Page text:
Russia's leading LGBTQ rights group has vowed to continue its work in the face of pressure by authorities that has complicated its already difficult task in a country with a dismal record on sexual minority rights.
Since 2006, the LGBT-Network rights group has supported sexual minorities in Russia, especially in the country's republic of Chechnya, where officials have been accused of jailing and torturing gay men in secret prisons.
Last week, however, the group was branded a "foreign agent".
"This was of course done to make our work more difficult," said Svetlana Zakharova, director of the Sfera fund underpinning the LGBT Network.
"This work was always difficult, but we will continue it," she said. "We will not drop it."
The move against the Saint Petersburg-based group came against a background of growing repression against independent organisations perceived as breaking with the line of President Vladimir Putin, who casts himself as a defender of traditional values.
The designation forces the LGBT-Network to publish its "foreign agent" status -- a term with Soviet-era undertones -- on all of its content including on social media and to comply with tedious administrative procedures under the threat of criminal penalties.
But in an interview on a recent afternoon at the group's offices in Russia's second city, Zakharova said she was more worried for LGBTQ Russians.
"Now some people may not dare to seek psychological help from the organisation," the 34-year-old told AFP.
- 'Prefer to work' -
Homophobia in Russia has been rising since 2013, when the country outlawed so-called "gay propaganda" for minors in controversial legislation that has served as a pretext to ban pride parades and flags.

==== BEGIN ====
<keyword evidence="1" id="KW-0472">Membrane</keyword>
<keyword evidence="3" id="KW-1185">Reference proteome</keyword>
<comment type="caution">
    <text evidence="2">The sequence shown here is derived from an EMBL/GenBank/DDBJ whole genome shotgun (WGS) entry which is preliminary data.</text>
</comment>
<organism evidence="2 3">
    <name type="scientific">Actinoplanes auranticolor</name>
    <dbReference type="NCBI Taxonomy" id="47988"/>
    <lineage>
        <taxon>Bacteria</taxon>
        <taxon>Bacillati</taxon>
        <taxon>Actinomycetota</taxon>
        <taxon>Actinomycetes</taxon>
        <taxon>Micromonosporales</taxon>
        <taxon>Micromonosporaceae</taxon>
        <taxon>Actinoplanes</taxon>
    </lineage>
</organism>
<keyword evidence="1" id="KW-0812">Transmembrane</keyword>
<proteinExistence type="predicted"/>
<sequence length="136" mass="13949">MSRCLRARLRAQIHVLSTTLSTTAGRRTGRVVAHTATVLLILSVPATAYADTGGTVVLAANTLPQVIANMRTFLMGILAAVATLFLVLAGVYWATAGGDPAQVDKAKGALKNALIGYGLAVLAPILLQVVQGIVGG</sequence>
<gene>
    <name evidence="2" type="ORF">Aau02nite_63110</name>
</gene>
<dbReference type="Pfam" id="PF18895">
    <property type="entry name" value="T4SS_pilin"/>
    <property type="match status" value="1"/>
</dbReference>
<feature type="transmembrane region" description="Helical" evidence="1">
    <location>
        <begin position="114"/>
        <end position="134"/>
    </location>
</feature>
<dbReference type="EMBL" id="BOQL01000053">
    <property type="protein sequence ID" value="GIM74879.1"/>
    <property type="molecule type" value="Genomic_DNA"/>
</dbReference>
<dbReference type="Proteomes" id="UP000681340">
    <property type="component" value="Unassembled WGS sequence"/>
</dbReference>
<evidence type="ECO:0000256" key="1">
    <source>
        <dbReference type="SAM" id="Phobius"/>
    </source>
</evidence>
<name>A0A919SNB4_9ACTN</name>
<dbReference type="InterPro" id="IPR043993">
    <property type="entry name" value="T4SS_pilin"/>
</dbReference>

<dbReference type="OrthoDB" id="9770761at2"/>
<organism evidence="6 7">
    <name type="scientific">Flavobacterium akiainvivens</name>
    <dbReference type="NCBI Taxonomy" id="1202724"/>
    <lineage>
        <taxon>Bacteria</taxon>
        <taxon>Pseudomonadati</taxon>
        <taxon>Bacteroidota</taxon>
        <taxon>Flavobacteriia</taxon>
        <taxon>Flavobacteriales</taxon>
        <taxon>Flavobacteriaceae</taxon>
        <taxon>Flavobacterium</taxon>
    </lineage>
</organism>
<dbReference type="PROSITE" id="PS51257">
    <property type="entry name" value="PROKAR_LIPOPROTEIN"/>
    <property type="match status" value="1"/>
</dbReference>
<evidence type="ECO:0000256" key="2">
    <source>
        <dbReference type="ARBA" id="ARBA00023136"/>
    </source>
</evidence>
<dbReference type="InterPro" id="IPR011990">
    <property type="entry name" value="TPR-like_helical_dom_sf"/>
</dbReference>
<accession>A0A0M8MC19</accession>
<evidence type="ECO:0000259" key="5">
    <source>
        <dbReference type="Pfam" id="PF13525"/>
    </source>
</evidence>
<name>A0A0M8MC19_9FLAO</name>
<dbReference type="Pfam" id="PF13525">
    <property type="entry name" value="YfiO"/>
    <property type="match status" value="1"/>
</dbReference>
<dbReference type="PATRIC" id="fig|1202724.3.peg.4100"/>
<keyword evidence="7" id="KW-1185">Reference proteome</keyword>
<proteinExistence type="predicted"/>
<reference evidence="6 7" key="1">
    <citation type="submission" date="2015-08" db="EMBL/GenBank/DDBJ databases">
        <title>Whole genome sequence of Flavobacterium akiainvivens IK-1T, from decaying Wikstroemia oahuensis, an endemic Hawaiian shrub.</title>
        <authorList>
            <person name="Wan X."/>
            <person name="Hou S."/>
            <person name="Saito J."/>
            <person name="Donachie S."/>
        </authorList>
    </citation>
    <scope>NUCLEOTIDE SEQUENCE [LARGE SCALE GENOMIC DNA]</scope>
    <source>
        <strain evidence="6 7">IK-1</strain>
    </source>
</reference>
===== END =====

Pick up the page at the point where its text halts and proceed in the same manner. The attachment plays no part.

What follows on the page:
Last year, Russia added a phrase to its constitution saying that marriage is the union of a man and a woman.
A poll by Russia's leading independent Levada Center pollster last month saw 69 percent of respondents say they do not believe adults have the right to enter same-sex relationships.
But LGBTQ people in Russia have it worst in the Caucasus republic of Chechnya, where its strongman leader Ramzan Kadyrov has been accused of persecuting sexual minorities.
In 2017, the independent Novaya Gazeta newspaper and several rights groups reported that gay men were arrested and sometimes tortured and murdered by police in the predominantly Muslim region.
The region was where LGBT-Network made its name, in particular through its work helping gay Chechens escape to other regions in Russia or outside of the country.
Amnesty International last week denounced the move by the authorities to brand the group a "foreign agent" as "beyond shameful".
LGBT-Network, though, is used to hostility from the authorities. Zakharova, for instance, only opens the office door to visitors after phone verification.
At its offices, where the walls are adorned with rainbow flags, several young activists on the recent afternoon were working away as if the "foreign agent" tag had not been applied.
"You can either be afraid or continue working," said Nina Popugayeva, 23, who sported a rainbow mug on her desk.
"I prefer to work."